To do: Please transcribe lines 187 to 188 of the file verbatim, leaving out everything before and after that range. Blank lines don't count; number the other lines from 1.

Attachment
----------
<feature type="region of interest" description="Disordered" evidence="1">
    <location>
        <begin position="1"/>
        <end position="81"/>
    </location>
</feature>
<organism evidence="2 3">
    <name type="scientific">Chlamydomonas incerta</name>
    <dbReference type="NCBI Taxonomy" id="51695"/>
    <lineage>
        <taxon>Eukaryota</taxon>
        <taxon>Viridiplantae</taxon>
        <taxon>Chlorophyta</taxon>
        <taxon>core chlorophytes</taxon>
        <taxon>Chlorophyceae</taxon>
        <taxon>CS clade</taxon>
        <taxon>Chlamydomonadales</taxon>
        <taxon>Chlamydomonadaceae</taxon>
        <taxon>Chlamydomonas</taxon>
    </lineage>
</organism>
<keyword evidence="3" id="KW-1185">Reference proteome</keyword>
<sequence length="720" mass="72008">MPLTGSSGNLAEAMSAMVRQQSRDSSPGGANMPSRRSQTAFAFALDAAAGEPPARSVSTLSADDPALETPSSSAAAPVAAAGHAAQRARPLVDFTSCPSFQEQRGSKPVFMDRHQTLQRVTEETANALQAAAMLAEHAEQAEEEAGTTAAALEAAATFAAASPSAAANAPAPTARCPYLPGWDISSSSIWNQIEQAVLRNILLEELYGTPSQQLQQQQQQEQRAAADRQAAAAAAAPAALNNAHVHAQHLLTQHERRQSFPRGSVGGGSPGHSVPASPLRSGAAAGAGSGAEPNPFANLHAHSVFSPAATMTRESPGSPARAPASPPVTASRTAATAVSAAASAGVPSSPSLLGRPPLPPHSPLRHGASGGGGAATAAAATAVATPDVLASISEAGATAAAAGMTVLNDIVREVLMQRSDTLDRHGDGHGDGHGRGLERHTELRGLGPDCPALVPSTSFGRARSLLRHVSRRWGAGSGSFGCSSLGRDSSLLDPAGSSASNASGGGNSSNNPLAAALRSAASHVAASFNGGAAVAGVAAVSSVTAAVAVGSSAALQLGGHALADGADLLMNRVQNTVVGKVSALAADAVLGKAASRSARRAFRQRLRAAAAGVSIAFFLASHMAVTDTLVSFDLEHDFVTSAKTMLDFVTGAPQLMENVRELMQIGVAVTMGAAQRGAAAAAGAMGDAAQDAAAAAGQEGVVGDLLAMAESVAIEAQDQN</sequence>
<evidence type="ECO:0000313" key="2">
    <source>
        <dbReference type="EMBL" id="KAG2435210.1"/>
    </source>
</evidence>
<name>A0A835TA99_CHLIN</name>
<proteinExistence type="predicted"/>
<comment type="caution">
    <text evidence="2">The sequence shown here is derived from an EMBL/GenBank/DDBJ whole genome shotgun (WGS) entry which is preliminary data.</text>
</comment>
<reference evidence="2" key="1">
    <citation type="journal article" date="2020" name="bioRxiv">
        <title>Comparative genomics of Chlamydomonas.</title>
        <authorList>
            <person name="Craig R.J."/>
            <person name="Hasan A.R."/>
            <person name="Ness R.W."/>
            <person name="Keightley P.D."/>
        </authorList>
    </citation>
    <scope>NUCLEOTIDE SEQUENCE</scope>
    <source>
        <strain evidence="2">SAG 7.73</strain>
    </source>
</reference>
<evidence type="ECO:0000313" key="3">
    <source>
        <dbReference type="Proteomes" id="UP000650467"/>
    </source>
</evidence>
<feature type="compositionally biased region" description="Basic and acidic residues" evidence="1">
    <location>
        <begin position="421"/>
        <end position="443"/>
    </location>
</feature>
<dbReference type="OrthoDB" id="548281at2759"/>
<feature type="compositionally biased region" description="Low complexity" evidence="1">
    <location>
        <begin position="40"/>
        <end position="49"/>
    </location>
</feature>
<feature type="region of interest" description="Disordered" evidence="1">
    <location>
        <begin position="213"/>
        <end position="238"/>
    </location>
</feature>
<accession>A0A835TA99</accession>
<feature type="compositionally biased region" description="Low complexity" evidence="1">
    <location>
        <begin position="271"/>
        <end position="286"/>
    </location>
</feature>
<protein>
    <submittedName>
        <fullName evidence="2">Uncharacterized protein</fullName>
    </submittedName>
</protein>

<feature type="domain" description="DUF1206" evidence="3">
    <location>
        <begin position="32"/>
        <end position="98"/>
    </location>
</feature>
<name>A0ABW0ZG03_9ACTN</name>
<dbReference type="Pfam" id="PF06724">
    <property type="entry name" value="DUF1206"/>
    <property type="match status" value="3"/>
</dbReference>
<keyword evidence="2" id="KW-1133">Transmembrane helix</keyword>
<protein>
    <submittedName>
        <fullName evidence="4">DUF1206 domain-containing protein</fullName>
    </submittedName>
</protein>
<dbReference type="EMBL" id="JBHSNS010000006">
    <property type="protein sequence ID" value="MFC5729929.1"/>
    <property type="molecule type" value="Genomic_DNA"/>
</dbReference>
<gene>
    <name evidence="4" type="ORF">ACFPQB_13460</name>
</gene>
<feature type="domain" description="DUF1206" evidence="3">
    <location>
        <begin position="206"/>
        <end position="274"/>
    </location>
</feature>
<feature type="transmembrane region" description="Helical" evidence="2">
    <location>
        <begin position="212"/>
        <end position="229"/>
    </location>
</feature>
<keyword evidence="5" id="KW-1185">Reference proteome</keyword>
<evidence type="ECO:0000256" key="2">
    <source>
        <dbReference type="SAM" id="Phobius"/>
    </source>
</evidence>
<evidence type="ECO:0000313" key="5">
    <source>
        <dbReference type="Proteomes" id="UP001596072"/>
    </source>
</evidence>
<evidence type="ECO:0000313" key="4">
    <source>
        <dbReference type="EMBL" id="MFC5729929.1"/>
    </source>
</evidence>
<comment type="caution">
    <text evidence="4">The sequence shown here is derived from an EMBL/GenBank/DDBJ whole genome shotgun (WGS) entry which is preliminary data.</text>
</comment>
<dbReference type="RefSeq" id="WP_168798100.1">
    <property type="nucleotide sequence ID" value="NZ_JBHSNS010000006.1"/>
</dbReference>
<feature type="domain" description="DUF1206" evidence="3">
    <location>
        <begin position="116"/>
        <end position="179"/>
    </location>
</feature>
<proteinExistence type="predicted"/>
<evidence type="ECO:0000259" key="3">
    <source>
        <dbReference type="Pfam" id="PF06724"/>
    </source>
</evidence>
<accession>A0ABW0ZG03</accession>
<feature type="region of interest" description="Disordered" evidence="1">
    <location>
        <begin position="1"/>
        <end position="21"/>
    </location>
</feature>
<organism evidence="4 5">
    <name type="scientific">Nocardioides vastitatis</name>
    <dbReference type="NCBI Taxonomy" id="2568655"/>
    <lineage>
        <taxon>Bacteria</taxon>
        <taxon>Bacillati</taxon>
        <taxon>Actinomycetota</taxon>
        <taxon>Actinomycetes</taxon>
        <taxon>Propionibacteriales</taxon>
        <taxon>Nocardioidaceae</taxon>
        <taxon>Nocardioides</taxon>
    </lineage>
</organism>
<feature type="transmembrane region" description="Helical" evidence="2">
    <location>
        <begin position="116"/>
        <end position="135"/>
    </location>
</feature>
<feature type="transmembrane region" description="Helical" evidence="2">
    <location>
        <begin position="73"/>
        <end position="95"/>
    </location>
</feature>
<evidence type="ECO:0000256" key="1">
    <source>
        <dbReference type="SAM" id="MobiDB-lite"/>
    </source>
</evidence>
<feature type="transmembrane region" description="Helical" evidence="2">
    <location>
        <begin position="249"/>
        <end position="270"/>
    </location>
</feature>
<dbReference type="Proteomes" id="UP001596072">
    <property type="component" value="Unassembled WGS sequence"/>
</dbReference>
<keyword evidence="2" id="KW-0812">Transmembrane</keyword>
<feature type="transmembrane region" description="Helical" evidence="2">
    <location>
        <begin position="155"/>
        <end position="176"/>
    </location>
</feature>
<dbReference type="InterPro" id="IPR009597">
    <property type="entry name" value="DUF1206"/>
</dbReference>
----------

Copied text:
<evidence type="ECO:0000256" key="1">
    <source>